At 2020 WSICE, ritual suicide resurfaces
Forty-five years after Professor Wole Soyinka highlighted ritual suicide in his play, ‘Death and the King’s Horseman’, a similar themed movie was screened during activities marking his 86th birthday.
WHEN Nobel Laureate, Professor Wole Soyinka examined ritual suicide in his proverbs-rich 1975 play, ‘Death and the King’s Horseman’, he wouldn’t have known it would re-echo again in 2020 during activities marking his 86th birthday.
A classic, ‘Death and the King’s Horseman’ is the tragic tale of the gregarious Elesin Oba and his son, Olunde, who commits ritual suicide in his place. After the King’s death, Elesin, his major factotum ought to die alongside him, but he loves life too much. His decision to consummate a marriage with a nubile young lady delays him from joining his principal in the afterlife promptly. The interference of the District Officer in the process then prevents him from the expected ritual suicide. To restore the family’s honour and ensure the natural order of the universe is not disrupted, Olunde commits ritual suicide in place of his father.
Soyinka’s original masterpiece, however, was not what was in the program of the 2020 Wole Soyinka International Cultural Exchange held virtually from July 12 to 14 because of disruptions caused by the COVID-19 pandemic.
It was the play’s latest iteration, Femi Odugbemi’s ‘Abobaku’ produced in 2010 that created a buzz among those who joined the virtual celebration.
Directed by the stern Niji Akanni, ‘Abobaku’ is a political themed-story with a dash of romance. It features the late Alagba Adebayo Faleti, Kola Oyewo and Ojetunji Ojeyemi, among others. A young man, Aremu runs away from his village to escape the mandatory ritual death that is looming and to please his lover, Princess Adenike.
Adenike had threatened to commit suicide if Aremu complies and dies as is required of an ‘Abobaku’ (one who dies along with the King). Aremu is torn between honouring tradition and pleasing his pregnant lover. He takes action.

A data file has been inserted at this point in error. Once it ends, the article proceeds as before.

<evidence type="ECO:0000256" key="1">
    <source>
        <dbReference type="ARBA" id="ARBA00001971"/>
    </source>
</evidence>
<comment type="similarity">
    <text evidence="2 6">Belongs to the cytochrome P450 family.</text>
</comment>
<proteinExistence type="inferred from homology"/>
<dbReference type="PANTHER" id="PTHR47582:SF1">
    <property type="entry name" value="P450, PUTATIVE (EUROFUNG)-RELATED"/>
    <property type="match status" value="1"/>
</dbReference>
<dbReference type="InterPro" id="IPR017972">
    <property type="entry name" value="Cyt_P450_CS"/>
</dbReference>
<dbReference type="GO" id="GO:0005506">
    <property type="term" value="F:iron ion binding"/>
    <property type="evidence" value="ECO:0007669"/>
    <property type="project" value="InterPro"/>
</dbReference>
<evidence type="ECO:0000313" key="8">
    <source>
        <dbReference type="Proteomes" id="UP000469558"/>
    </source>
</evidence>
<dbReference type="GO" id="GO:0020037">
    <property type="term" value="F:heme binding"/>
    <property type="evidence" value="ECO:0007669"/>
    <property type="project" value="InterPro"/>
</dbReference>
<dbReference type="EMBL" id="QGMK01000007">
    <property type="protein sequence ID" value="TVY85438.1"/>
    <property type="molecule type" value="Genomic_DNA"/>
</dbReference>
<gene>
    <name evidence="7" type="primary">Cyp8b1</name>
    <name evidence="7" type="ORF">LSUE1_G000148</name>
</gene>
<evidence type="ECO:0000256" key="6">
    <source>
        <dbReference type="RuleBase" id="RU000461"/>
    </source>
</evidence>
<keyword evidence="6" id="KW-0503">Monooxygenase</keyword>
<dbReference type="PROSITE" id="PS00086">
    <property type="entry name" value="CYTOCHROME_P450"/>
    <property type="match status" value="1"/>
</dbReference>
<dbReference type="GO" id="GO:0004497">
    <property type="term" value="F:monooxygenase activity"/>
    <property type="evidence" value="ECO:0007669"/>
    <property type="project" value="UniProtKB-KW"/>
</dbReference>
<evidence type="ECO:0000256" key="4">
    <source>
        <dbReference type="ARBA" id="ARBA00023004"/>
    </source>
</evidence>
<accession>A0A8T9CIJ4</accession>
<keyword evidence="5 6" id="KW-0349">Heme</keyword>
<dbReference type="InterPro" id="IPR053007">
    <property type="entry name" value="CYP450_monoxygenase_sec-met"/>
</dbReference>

While fleeing, he stumbles upon a discovery that explains why the King had been ill. As he flees the scene of the discovery, he is caught by the search team dispatched by the Chiefs to apprehend him, dead or alive. Angered by his foiled attempt to run away, the squad beat him up before he could explain what he had just found out.
One of the Chiefs had been poisoning the King’s medicine to worsen his condition so he can join the ancestors speedily. Aremu’s accidental discovery of the truth saves the King’s life. The short film ends with a celebratory scene after the King’s regains health. All those who hatched the plan to kill him are banished from the village.
Interestingly, the power play theme of the drama is still very relevant in today’s politics. Most people in government positions are undermined by a traitor in the system who wants to usurp or grab power. The ongoing Economic and Financial Crimes Commission drama is a case in point. The plot of ‘Abobaku’ indeed is a microcosm of the larger picture in the country which needs to change for healthy politics to thrive.
Perhaps because of the novelty of the theme to the non-Yoruba speaking audience, several of them were curious about the 35 minutes movie that won the Most Outstanding Short Film at the 2010 Zuma Film Festival, and Best Costume at the 6th Africa Movie Academy Awards held the same year. They asked a lot of questions about the plot and the concept of ‘Abobaku.’
The 11th Wole Soyinka International Cultural Exchange, (WSICE) with the theme, ‘I AM because YOU ARE’ held digitally this year because of disruptions caused by the COVID-19 pandemic. It featured the presentation of prizes to winners of the essay writing competition for the junior and senior categories, a cultural advocacy session, symposium and art exhibition.
The WSICE commenced in 2010 as part of activities marking the birthday of Professor Soyinka. Professor Segun Ojewuyi of Southern Illinois University, Carbondale, US, and CEO of Zmirage Multimedia Company, Alhaji Teju Kareem initiated it.
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